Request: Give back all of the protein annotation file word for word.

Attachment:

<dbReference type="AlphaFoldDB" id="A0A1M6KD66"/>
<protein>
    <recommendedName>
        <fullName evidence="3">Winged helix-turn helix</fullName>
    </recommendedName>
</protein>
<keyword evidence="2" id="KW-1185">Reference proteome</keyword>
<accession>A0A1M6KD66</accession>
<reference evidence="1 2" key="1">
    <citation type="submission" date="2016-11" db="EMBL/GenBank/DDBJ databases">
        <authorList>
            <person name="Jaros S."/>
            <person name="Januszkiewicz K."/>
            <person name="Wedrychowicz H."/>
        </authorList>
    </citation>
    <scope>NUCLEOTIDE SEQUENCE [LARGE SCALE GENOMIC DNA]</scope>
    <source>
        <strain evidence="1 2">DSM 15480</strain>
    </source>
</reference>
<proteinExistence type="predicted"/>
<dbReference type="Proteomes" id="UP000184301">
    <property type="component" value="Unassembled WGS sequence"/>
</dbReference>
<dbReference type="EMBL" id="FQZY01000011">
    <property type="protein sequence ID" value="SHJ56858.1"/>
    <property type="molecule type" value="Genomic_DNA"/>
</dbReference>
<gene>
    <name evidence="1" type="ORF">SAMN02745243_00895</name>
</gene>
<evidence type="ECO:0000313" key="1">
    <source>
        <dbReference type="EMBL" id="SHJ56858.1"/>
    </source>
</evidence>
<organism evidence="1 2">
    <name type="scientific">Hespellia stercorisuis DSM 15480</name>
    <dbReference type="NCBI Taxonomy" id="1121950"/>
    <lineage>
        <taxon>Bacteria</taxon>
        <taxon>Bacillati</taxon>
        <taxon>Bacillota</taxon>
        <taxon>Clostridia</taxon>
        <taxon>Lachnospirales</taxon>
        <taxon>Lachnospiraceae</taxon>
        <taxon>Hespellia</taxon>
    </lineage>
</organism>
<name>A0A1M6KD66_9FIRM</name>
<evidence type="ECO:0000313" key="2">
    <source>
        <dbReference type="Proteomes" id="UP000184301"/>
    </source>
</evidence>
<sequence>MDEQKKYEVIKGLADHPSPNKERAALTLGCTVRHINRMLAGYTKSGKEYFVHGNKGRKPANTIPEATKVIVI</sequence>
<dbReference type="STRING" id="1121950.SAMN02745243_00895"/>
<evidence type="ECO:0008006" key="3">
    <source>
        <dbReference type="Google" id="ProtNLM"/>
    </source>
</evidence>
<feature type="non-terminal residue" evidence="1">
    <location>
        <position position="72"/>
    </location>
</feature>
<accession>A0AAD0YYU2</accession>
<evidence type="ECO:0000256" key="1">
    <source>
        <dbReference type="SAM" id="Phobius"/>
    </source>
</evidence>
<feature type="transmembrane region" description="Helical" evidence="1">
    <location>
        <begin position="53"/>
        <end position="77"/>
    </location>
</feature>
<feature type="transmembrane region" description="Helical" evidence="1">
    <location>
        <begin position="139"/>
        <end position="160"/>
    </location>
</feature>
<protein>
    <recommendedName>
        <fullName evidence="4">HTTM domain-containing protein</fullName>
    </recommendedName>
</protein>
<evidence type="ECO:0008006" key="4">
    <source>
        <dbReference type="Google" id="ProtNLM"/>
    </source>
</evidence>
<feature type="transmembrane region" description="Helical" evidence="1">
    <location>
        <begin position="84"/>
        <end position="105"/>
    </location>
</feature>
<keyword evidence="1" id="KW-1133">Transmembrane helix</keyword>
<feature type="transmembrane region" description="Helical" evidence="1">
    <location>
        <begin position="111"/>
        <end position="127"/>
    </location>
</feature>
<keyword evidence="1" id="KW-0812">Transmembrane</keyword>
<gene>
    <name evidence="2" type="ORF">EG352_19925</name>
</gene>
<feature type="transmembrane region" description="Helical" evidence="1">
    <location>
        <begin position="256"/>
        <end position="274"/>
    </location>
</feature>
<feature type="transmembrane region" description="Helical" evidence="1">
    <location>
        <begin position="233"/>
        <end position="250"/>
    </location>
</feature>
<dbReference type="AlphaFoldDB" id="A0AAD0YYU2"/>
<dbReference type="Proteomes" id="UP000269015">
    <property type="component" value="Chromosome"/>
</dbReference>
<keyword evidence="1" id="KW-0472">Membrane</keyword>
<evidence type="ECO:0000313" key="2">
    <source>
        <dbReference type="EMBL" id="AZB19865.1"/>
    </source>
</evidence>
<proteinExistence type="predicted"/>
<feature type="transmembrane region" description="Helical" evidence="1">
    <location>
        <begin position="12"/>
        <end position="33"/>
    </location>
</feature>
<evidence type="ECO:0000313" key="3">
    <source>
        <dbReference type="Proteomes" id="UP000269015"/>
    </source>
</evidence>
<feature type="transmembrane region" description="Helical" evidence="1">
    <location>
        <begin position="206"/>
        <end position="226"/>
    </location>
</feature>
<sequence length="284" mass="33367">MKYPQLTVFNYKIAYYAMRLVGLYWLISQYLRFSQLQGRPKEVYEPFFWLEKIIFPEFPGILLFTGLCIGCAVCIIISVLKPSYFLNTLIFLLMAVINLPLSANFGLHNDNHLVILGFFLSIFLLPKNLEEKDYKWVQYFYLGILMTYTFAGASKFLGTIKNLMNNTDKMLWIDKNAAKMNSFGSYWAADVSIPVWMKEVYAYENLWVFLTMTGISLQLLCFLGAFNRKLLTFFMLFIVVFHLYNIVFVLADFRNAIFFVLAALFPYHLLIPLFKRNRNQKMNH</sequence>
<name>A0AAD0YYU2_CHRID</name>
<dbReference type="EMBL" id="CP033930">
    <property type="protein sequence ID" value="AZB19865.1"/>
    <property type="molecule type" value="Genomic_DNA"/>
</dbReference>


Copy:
<dbReference type="AlphaFoldDB" id="A0A1M6KD66"/>
<protein>
    <recommendedName>
        <fullName evidence="3">Winged helix-turn helix</fullName>
    </recommendedName>
</protein>
<keyword evidence="2" id="KW-1185">Reference proteome</keyword>
<accession>A0A1M6KD66</accession>
<reference evidence="1 2" key="1">
    <citation type="submission" date="2016-11" db="EMBL/GenBank/DDBJ databases">
        <authorList>
            <person name="Jaros S."/>
            <person name="Januszkiewicz K."/>
            <person name="Wedrychowicz H."/>
        </authorList>
    </citation>
    <scope>NUCLEOTIDE SEQUENCE [LARGE SCALE GENOMIC DNA]</scope>
    <source>
        <strain evidence="1 2">DSM 15480</strain>
    </source>
</reference>
<proteinExistence type="predicted"/>
<dbReference type="Proteomes" id="UP000184301">
    <property type="component" value="Unassembled WGS sequence"/>
</dbReference>
<dbReference type="EMBL" id="FQZY01000011">
    <property type="protein sequence ID" value="SHJ56858.1"/>
    <property type="molecule type" value="Genomic_DNA"/>
</dbReference>
<gene>
    <name evidence="1" type="ORF">SAMN02745243_00895</name>
</gene>
<evidence type="ECO:0000313" key="1">
    <source>
        <dbReference type="EMBL" id="SHJ56858.1"/>
    </source>
</evidence>
<organism evidence="1 2">
    <name type="scientific">Hespellia stercorisuis DSM 15480</name>
    <dbReference type="NCBI Taxonomy" id="1121950"/>
    <lineage>
        <taxon>Bacteria</taxon>
        <taxon>Bacillati</taxon>
        <taxon>Bacillota</taxon>
        <taxon>Clostridia</taxon>
        <taxon>Lachnospirales</taxon>
        <taxon>Lachnospiraceae</taxon>
        <taxon>Hespellia</taxon>
    </lineage>
</organism>
<name>A0A1M6KD66_9FIRM</name>
<evidence type="ECO:0000313" key="2">
    <source>
        <dbReference type="Proteomes" id="UP000184301"/>
    </source>
</evidence>
<sequence>MDEQKKYEVIKGLADHPSPNKERAALTLGCTVRHINRMLAGYTKSGKEYFVHGNKGRKPANTIPEATKVIVI</sequence>
<dbReference type="STRING" id="1121950.SAMN02745243_00895"/>
<evidence type="ECO:0008006" key="3">
    <source>
        <dbReference type="Google" id="ProtNLM"/>
    </source>
</evidence>
<feature type="non-terminal residue" evidence="1">
    <location>
        <position position="72"/>
    </location>
</feature>
<accession>A0AAD0YYU2</accession>
<evidence type="ECO:0000256" key="1">
    <source>
        <dbReference type="SAM" id="Phobius"/>
    </source>
</evidence>
<feature type="transmembrane region" description="Helical" evidence="1">
    <location>
        <begin position="53"/>
        <end position="77"/>
    </location>
</feature>
<feature type="transmembrane region" description="Helical" evidence="1">
    <location>
        <begin position="139"/>
        <end position="160"/>
    </location>
</feature>
<protein>
    <recommendedName>
        <fullName evidence="4">HTTM domain-containing protein</fullName>
    </recommendedName>
</protein>
<evidence type="ECO:0008006" key="4">
    <source>
        <dbReference type="Google" id="ProtNLM"/>
    </source>
</evidence>
<feature type="transmembrane region" description="Helical" evidence="1">
    <location>
        <begin position="84"/>
        <end position="105"/>
    </location>
</feature>
<keyword evidence="1" id="KW-1133">Transmembrane helix</keyword>
<feature type="transmembrane region" description="Helical" evidence="1">
    <location>
        <begin position="111"/>
        <end position="127"/>
    </location>
</feature>
<keyword evidence="1" id="KW-0812">Transmembrane</keyword>
<gene>
    <name evidence="2" type="ORF">EG352_19925</name>
</gene>
<feature type="transmembrane region" description="Helical" evidence="1">
    <location>
        <begin position="256"/>
        <end position="274"/>
    </location>
</feature>
<feature type="transmembrane region" description="Helical" evidence="1">
    <location>
        <begin position="233"/>
        <end position="250"/>
    </location>
</feature>
<dbReference type="AlphaFoldDB" id="A0AAD0YYU2"/>
<dbReference type="Proteomes" id="UP000269015">
    <property type="component" value="Chromosome"/>
</dbReference>
<keyword evidence="1" id="KW-0472">Membrane</keyword>
<evidence type="ECO:0000313" key="2">
    <source>
        <dbReference type="EMBL" id="AZB19865.1"/>
    </source>
</evidence>
<proteinExistence type="predicted"/>
<feature type="transmembrane region" description="Helical" evidence="1">
    <location>
        <begin position="12"/>
        <end position="33"/>
    </location>
</feature>
<evidence type="ECO:0000313" key="3">
    <source>
        <dbReference type="Proteomes" id="UP000269015"/>
    </source>
</evidence>
<feature type="transmembrane region" description="Helical" evidence="1">
    <location>
        <begin position="206"/>
        <end position="226"/>
    </location>
</feature>
<sequence length="284" mass="33367">MKYPQLTVFNYKIAYYAMRLVGLYWLISQYLRFSQLQGRPKEVYEPFFWLEKIIFPEFPGILLFTGLCIGCAVCIIISVLKPSYFLNTLIFLLMAVINLPLSANFGLHNDNHLVILGFFLSIFLLPKNLEEKDYKWVQYFYLGILMTYTFAGASKFLGTIKNLMNNTDKMLWIDKNAAKMNSFGSYWAADVSIPVWMKEVYAYENLWVFLTMTGISLQLLCFLGAFNRKLLTFFMLFIVVFHLYNIVFVLADFRNAIFFVLAALFPYHLLIPLFKRNRNQKMNH</sequence>
<name>A0AAD0YYU2_CHRID</name>
<dbReference type="EMBL" id="CP033930">
    <property type="protein sequence ID" value="AZB19865.1"/>
    <property type="molecule type" value="Genomic_DNA"/>
</dbReference>